Twin-turbo Vector Avtech WX-3 looking for US$3M at auction

You could own the one-and-only Vector Avtech WX-3


The late Jerry Wiegert’s decades-long quest to build the great American supercar is one hell of a tale. Weigert wanted to beat the likes of Ferrari and Lamborghini at their own game, using good old fashioned American know-how.

You can read our rundown on the Vector saga here and we encourage you to do so.

But in short, Wiegert was a former drag racer and pro auto designer who turned down a full-time gig with GM to build his own cars. His first running car was the Vector W2, a twin-turbo Chev V8-powered wedge that earned Weigert stacks of publicity and became a fixture on bedroom walls the world over.

Next was the W8, Vector’s first production car. 21 were built, at a price tag of US$400,000. For that, buyer’s got a car that far more technologically advanced that its Italian rivals and a claimed top speed of 242mph.

The W8s successors were to be the Avtech WX-3 coupe and WX-3R roadster. The one-and-only WX-3 packed a 1200hp, 7.0-litre Rodeck-block twin-turbo mill and cost US$765K!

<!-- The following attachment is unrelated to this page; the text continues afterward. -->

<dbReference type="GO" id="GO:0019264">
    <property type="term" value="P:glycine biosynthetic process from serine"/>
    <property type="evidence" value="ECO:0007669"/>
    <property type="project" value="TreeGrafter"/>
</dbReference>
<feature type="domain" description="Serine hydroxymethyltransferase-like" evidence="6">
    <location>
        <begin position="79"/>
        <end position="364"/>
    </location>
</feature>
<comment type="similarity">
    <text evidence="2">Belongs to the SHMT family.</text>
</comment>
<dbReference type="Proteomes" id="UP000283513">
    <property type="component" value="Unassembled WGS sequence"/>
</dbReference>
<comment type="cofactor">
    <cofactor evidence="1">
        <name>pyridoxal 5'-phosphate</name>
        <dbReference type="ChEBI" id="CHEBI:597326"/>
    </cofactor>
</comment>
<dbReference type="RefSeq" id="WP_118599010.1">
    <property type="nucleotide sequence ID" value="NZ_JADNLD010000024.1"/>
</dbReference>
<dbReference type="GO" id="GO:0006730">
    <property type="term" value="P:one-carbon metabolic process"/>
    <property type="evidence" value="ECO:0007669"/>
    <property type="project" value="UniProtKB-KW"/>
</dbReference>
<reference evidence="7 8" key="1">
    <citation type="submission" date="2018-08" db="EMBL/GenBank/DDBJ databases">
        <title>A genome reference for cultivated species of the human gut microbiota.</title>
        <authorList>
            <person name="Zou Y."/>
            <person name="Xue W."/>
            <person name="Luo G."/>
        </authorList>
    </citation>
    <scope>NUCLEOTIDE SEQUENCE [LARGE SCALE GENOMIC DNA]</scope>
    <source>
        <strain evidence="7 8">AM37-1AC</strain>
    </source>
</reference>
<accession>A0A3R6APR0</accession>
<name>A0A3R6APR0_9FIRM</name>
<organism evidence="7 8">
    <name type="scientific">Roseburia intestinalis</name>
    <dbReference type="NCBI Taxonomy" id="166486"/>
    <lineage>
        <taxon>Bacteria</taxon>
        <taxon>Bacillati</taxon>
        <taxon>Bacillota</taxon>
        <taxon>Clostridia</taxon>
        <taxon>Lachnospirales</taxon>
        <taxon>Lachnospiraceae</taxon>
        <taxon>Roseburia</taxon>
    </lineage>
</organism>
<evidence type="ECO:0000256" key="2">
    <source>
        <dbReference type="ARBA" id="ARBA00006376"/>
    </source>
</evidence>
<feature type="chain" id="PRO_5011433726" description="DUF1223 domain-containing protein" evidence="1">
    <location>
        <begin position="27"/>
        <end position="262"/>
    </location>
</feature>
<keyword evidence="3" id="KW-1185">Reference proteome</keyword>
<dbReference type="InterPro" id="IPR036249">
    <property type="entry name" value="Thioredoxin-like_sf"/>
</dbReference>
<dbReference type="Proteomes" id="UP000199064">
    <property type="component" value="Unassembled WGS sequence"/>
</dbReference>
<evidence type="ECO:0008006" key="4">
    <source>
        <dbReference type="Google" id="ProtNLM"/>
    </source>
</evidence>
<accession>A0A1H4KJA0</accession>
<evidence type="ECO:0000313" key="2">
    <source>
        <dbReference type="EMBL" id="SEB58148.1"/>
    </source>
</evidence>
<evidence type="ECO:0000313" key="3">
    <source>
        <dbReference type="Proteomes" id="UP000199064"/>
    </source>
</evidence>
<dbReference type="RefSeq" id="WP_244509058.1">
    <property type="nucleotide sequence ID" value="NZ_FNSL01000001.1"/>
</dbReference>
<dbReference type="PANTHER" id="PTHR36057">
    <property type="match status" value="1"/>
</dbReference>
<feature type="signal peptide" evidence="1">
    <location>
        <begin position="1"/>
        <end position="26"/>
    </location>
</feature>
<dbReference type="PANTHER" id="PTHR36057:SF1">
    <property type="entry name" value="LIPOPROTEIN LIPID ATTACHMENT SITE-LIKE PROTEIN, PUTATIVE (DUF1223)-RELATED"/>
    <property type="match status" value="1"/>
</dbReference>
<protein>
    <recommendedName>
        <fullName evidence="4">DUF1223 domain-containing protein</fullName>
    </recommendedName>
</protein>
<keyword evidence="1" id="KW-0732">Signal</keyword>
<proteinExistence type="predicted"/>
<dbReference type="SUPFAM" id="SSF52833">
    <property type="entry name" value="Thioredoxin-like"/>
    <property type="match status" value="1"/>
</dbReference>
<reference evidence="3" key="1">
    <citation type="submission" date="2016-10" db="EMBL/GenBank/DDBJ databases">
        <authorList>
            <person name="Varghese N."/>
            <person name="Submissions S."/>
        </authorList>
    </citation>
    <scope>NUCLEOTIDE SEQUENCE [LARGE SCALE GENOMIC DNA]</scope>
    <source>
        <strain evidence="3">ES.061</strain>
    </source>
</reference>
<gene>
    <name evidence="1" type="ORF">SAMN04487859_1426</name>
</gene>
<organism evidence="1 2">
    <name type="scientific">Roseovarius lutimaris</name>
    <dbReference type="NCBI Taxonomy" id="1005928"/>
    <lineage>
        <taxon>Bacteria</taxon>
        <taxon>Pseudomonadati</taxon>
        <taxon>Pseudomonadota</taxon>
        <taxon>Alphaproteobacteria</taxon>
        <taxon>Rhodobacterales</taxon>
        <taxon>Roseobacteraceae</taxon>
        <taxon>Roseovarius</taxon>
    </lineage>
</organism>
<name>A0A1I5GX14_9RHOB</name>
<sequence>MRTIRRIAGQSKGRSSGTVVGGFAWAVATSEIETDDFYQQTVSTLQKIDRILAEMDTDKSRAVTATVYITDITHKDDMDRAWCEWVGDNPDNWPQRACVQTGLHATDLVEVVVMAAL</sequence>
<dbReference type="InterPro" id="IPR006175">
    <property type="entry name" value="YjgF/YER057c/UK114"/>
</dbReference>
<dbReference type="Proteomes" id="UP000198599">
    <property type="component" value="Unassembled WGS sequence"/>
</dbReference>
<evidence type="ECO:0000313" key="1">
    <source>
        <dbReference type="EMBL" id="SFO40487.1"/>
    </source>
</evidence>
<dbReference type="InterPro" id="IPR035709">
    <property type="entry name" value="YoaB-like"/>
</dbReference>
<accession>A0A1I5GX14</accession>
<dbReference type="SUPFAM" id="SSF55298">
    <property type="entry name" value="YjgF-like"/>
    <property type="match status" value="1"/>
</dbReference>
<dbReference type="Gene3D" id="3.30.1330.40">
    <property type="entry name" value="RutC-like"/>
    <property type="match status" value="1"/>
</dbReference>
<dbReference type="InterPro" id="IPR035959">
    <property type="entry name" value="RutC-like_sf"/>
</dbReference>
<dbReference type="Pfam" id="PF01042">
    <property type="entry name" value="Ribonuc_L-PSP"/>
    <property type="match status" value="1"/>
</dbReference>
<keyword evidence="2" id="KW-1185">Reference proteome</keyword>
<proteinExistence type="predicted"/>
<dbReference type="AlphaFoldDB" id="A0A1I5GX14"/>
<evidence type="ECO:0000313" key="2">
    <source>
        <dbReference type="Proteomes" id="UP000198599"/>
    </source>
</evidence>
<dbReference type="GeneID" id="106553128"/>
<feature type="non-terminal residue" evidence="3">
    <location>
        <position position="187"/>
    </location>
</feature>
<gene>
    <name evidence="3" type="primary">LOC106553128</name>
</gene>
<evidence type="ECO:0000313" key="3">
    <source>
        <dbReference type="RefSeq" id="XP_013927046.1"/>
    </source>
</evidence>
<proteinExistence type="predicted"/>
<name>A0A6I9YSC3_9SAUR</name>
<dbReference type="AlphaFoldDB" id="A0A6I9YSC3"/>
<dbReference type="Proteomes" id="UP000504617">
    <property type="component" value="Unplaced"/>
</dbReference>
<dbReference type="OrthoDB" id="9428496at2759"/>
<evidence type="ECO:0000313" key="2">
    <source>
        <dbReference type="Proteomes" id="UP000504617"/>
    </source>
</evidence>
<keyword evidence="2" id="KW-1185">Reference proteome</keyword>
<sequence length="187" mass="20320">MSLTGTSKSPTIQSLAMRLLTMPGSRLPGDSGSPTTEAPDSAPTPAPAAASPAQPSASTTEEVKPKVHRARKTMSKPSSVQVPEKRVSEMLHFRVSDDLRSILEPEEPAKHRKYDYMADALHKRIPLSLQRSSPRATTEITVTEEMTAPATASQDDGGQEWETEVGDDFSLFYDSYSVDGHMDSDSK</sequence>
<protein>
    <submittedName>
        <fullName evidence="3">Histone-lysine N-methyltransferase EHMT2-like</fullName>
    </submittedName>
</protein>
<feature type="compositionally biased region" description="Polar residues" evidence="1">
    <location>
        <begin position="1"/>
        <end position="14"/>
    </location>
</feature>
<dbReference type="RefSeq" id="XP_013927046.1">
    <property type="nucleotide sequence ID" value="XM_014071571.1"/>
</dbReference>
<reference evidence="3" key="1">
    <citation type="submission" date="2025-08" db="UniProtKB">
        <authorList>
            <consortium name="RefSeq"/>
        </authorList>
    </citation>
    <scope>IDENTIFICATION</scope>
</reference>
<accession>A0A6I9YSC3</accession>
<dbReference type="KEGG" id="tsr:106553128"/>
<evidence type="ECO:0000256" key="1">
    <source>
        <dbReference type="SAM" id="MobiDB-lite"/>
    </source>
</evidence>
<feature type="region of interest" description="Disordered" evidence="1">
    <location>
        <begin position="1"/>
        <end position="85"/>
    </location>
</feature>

Hot stuff, but in 1993, Wiegert allowed the Indonesian company Megatech to buy into Vector. This did not end well, with Weiger losing control of his company until 1999.

Wiegert regained control in 1999 and ploughed ahead with another new design, the W8, which he continued to promote until as late as 2018.

Wiegert held onto the WX-3 protoype until 2019. It was then sold to a private collector and treated to a US$300,000 restoration. The car is now on offer at the Monterey Jet Centre Auction, with a guiding range of US$1.5-2 million (that’s up to AU$3,069,266).

The auctioneers are careful to emphasise that while the WX-3 has had significant mechanical work done to it, that the vehicle is not a production car and that potential buyer’s should “be mindful of the car’s limitations in modern traffic conditions.”

They also note that the vehicle cannot be sold to a Californian resident – an irony Weigert may have perhaps enjoyed.

Even so, the WX-3 was audacious as hell, boasting a body made of carbon fiber and Kevlar construction.

Design-wise, it was even more agressive than the W8, with pop-up headlights, a more aerodynamically curved front profile, and a seemingly impossibly raked, almost flat windshield.

Inside the interior was updated to a three-abreast bench configuration that was trimmed in black leather with teal green inserts. The aeromotive influence continued with a cockpit-style layout of interior gauges and switchgear. Plus the same fighter jet-sourced display from the W8 on the dash.

The WX-3 is a fascinating slice of American motoring history. Here’s hoping that the new owner will have the balls to use it as the maker intended and blow the minds of a new generation.